What this means is that small changes to ability scores or other bonuses have the largest effect in closely matched contests, such as when a character is attacking a level-appropriate monster's best defense, and the least effect when there is already a large disparity.

Now, it is true that increasing a large ability score does have diminishing returns when attacking a poor defense, compounded by the fact that in general it is best to attack a target's weakest defense whenever possible. However, the exact same math applies to changing one's dump stats, meaning a small decrease to an already low stat won't greatly affect the probability of success against it.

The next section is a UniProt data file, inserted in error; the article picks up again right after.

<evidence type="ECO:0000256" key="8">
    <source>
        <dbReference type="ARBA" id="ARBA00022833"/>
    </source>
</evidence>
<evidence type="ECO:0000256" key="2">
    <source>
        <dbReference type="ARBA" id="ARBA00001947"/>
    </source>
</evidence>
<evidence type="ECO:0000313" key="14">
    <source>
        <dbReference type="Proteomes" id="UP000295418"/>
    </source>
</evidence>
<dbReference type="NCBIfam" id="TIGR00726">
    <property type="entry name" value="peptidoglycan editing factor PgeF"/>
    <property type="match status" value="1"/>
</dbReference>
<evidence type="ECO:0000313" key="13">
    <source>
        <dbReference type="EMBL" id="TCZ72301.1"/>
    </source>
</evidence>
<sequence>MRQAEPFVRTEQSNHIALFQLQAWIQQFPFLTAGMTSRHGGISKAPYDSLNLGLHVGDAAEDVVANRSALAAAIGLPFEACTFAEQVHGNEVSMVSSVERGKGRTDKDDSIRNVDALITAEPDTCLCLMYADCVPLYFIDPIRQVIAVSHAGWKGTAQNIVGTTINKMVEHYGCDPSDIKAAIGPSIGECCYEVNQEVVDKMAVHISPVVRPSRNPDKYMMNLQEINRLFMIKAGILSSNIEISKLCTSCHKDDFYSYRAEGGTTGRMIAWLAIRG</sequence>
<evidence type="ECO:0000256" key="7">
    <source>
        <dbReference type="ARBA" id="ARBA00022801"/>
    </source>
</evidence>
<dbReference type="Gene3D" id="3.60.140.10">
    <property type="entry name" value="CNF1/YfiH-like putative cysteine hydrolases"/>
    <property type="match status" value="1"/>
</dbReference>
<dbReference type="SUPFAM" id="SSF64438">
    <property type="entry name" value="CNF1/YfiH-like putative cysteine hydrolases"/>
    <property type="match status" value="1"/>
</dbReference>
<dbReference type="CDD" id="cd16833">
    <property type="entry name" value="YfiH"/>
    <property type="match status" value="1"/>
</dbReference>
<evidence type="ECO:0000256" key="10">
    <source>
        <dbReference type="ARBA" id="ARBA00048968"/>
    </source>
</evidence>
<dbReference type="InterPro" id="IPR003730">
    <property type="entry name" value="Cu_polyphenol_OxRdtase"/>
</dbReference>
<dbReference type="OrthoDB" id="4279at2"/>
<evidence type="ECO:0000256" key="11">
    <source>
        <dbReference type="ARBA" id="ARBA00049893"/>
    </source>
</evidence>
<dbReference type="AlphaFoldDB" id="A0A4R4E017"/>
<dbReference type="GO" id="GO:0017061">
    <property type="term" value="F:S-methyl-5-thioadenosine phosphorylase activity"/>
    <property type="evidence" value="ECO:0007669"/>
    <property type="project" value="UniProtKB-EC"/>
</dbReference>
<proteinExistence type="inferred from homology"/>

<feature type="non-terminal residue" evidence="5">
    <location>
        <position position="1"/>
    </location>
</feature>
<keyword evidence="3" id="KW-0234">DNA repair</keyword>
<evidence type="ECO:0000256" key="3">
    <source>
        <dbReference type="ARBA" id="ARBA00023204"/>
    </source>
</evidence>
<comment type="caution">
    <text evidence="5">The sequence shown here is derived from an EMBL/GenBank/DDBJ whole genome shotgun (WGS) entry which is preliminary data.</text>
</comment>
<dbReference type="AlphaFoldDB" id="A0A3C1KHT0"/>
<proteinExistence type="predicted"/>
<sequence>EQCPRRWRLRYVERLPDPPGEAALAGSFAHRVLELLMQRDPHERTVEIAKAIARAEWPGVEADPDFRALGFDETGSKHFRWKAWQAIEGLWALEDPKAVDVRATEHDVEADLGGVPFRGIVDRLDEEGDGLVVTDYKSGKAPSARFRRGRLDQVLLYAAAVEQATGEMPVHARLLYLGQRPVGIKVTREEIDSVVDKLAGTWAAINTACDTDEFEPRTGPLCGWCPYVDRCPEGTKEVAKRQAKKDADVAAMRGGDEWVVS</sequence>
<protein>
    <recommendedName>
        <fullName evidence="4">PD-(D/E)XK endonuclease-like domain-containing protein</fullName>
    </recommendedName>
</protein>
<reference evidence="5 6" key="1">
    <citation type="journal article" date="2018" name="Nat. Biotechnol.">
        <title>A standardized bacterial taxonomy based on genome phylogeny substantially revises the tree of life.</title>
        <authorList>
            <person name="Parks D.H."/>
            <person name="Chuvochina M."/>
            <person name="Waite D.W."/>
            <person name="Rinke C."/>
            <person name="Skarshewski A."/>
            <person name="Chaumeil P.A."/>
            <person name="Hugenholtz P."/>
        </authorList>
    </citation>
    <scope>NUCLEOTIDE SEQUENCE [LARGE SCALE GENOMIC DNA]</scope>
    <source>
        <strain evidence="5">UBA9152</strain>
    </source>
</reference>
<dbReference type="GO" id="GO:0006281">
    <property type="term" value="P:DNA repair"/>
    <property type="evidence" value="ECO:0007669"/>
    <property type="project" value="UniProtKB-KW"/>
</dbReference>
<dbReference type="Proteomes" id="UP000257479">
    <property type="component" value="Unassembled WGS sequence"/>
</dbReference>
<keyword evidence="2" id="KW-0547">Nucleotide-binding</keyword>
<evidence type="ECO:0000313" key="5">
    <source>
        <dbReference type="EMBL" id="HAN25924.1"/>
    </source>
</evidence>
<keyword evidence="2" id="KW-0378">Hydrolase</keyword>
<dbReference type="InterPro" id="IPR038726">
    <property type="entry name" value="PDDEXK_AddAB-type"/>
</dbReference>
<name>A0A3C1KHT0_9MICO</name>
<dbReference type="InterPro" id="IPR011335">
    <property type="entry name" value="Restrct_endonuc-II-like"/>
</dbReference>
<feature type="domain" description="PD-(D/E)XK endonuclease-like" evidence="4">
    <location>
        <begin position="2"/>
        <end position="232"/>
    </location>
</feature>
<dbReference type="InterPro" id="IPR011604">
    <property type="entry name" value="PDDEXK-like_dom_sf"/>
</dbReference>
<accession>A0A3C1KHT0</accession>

Improving a dump stat by 1 when fighting an opponent with a low attack (a-d is close to 0) will improve the chance of saving by about 5%. Most creatures tend not to attack with such low scores, so this will be a rare occurrence. More common is fighting an opponent with a high attack (a-d close to 10), where increasing the dump stat by 1 will improve it only by about 2.5%.